The business-oriented focus in the second version highlights that this candidate will seek out high impact activities, rather than just solving technical problems that they find interesting. Ending with an invitation to discuss the experience more allows the interviewer to dig into whichever parts they feel are most relevant.
Whether you're asking the champagne-popping moment question or telling a story about your past work, the goal is the same: to show the interviewer that you are motivated by impact.
Remix the question
Feel free to change up the wording of the question to better fit the company you’re interviewing with.
If the company is working on a big contract with a client, you might ask: What is the champagne-popping moment we want to unlock for the client?
Or maybe they provide a product or service to consumers, and you can ask: What’s the champagne-popping moment that we want our users to reach?
Listen closely to the answer and ask follow-up questions. Dig into how potential clients make buying decisions or where there’s currently friction in the customer journey.
Spot red flags
One of my favorite things about this question is that it’s very effective at surfacing red flags. In particular, it will help you steer clear of employers with unclear or unrealistic goals.
If an interviewer can’t clearly express the champagne-popping moment they’re working towards, that usually indicates one or more of the following.
First, it could be that the company sets unclear goals or doesn’t set goals at all. That’s a sign of inexperienced leaders. Without clear company goals, employees struggle to understand how they can drive impact. There’s probably quite a bit of aimless direction-changing going on (sometimes called thrash), and it almost certainly involves throwing away work. Very frustrating.
Second, it could be that the company does set clear goals but is bad at getting everyone on the same page about them. (The MBA lingo is establishing alignment). A lack of alignment is better than having no goals at all - but not by much. If folks don’t understand the goals or their importance to the business’ overall strategy, it’s likely to lead to thrash and rework. It’s no fun to work somewhere where everyone’s rowing in a different direction.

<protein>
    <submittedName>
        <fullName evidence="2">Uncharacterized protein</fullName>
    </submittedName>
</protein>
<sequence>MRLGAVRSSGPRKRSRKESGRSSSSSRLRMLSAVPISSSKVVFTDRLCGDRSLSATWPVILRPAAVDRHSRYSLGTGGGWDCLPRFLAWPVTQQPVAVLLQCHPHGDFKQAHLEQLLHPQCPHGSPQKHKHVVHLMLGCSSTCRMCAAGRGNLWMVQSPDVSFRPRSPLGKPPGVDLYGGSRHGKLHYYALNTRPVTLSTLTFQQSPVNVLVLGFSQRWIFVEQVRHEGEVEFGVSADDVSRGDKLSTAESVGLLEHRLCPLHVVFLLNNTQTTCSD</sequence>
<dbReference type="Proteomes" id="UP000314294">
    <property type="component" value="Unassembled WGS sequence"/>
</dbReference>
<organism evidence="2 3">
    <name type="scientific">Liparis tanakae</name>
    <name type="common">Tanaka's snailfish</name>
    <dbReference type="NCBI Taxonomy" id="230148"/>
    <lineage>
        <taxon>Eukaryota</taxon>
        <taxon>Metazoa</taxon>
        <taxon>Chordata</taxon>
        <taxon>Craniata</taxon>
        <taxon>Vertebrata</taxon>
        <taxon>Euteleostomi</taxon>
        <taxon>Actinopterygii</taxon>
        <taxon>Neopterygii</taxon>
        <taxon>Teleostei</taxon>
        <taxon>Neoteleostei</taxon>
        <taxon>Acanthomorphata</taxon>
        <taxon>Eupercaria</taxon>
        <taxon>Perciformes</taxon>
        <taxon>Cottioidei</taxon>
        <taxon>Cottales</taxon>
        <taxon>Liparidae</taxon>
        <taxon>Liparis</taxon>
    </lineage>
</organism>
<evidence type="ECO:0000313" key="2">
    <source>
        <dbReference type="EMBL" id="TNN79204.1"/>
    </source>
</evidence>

Finally, it could be that the company does set goals and that employees do understand them but there are too many goals. In other words, the company may lack focus. Again, this isn’t much better than the other scenarios. It’s hard to have everyone rowing in the same direction when the boat is supposed to arrive at eight destinations at once. In fact, the boat is pretty much guaranteed to arrive late, and the folks at the oars won’t be smiling.
When you ask the champagne-popping moment question, listen closely to the answers you get. I recommend you ask this question to several different interviewers. The similarities and differences in responses will tell you a lot about the company’s focus and alignment.
The secret handshake
Businesses want to work with impact-driven folks, and my advice to you is to seek out an impact-driven workplace. (These organizations are more likely to succeed, and they’re more enjoyable work environments.)
The champagne-popping moment question is like a secret handshake between impact-driven candidates and workplaces.
By asking it, you’re offering your side of the handshake: communicating that you think about business-level problems. The answers you get will either reciprocate the handshake: showing clear focus and alignment, or they won’t. Either way, you’ll stand out as an applicant and learn more about whether this is the workplace for you.
What interviewing tips do you have?
I'd love to hear your thoughts on the champagne-popping moment question and how you plan to use it in the future.
And if you have any tips of your own to share, I'd love to hear those as well!